Painted out of a corner
The beach has been raked, the sea sparkles in the morning sun, recliners and tables are laid out on the sand. It is another day on Serendipity Beach, in the Cambodian resort town of Sihanoukville. But look closer. Two foreign men in their 50s walk past the sun worshippers, showing no interest in their surroundings. They have more sinister intentions: gripped tightly by the hand, their beach consorts are young boys.
Paedophiles are an unfortunate fact of life in Sihanoukville's sea, sand and anything goes environment. But one man has made a stand, coming between them and their innocent victims. Roger Dixon, an English artist then 61 years old, set out five years ago to rescue the waifs and strays and give them hope for the future.
'I was painting on the beach, and some kids came up to me and said they wanted to do the same,' he says. 'They had been peddling stuff on the beach for a few riel, which they took home to their families, often begging for a handful of rice or leftovers from a tourist's table.'
Many of the children had come from violent and abusive homes, he says, and none had attended school. Dixon also saw signs of malnutrition and poor diet among the children, and decided to set about raising funds to ensure that every child had healthy teeth and gums, and at least one good meal a day.
He set up the Cambodian Children's Painting Project (CCPP), teaching the children to paint with the aim of selling the pictures to tourists to raise funds for their care. Tourists loved the primitive art, canvases were quickly snapped up and more children joined the scheme. The project quickly outgrew its beach location, so Dixon negotiated a deal to rent hanging and studio space at the Serendip bar. Within a year he had applied for and received full NGO status.
Recognising the potential for his idea, but lacking the time and energy to continue developing it, Dixon approached Felix Brooks-Church to replace him. It was the perfect choice.
A professional footballer educated in the US, an injury had forced him to return home to the Spanish island of Ibiza, where he ran a lounge bar. At Dixon's invitation, he travelled to Cambodia, fell in love with Sihanoukville and jumped at the opportunity to run the project.
With a charming but aggressive and pragmatic fund-raising manner, he transformed the CCPP from humble, hand-to-mouth penury to profitability. After raising thousands of dollars to ensure it had a firm foundation, in 2009 he embarked on a children's art tour of seven Australian cities to raise funds. A year later, he staged 23 exhibitions in 15 European countries.
As a result of this, the CCPP has registered offices in Australia, Spain, the Netherlands and Switzerland, and is working on US registration.
'My tours allowed us to expand. We now have two campuses and, although art is still the core, we have become an official English school, created a nursery and started a nutrition programme. We offer computer skills training, and employ volunteer teachers and social workers. We have gone from 30 children to close to 200 registered in five years and all of them go to school. The word 'success' is an understatement and I am rightly proud to have achieved so much through the generosity of other people,' he says.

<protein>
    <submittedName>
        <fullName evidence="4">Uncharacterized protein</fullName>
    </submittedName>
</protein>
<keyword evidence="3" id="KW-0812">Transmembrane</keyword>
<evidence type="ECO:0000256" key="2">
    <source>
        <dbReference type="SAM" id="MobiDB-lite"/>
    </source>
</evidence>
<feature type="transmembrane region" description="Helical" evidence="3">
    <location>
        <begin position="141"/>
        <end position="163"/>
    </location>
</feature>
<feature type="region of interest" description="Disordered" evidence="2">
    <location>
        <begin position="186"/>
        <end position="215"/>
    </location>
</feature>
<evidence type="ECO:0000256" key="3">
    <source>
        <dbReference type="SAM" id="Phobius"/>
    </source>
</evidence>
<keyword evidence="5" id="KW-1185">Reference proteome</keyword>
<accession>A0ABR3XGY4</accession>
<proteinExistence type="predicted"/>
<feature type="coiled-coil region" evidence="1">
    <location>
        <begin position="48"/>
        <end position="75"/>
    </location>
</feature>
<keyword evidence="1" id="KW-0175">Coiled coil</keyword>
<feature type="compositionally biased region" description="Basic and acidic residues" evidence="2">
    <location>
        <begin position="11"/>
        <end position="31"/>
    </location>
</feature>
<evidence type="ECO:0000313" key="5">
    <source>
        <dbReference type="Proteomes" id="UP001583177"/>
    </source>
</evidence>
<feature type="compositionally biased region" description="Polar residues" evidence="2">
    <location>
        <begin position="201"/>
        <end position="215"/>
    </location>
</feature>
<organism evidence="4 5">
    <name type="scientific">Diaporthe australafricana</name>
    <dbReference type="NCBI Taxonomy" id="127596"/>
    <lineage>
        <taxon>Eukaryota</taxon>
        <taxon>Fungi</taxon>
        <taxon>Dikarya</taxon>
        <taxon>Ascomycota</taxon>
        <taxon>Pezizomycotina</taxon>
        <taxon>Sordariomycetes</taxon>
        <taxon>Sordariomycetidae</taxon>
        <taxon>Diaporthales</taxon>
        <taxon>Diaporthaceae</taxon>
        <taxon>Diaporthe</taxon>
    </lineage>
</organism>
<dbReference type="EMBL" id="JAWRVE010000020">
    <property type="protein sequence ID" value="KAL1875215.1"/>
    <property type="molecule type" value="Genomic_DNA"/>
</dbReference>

Last year, Brooks-Church also left the CCPP, to join an NGO in Nepal that develops technological solutions for endemic health problems. He was replaced as project manager by Sandi Bassett, a 54-year-old from Alberta, Canada. Michele Martin, a 30-year-old qualified art therapist from Boston, Massachusetts, is a voluntary co-ordinator who tries to find money to keep the show on the road.
'We have grown a lot in recent years,' Bassett says. 'A while back, we moved into four buildings, so we have a lot more space. It costs about US$6,500 a month to keep the CCPP running efficiently. We have eight Khmer staff and 12 Western volunteers who take classes and oversee projects. Based on current funding, there's a monthly shortfall of about US$2,000, which is covered by sales of the children's paintings.
Although school attendance numbers fluctuate, she says, the project has 160 to 170 children who attend every day. Because many of them missed out on an education when they were younger, they stay with the centre until they are older. One 19-year-old boy has been at the centre since its beginning and still has three more years at school.
'One all too common problem is dealing with drug and glue addiction among young children,' Bassett says. 'We come across it all the time when we go down on to the beach. It's a hard drug dependency tragedy waiting to happen.'
With a mission statement to create a brighter future for children through creativity and artistic expression, the CCPP provides them with a safe, stable and emotionally supportive drop-in centre.
The paintings, unframed, sell for US$4, with US$2 going to the artist and US$2 going towards financing the project and forming the basis of a communal education fund to cover school costs for all the children. So far, more than 8,000 paintings have been made, more than half of them have been sold.
'At the heart of our work is the belief that education and knowledge are the antidotes to poverty and exploitation,' Bassett says. 'The painting project has greatly enhanced the children's self-esteem and has opened a window of opportunity, allowing them to be creative and to express themselves. It is empowerment through work, education and art.'
The children are also an invaluable early warning system against the ever-present threat of sex tourists. If the children see or hear of any suspicious behaviour, they immediately report it to one of the project's staff members, who inform the authorities.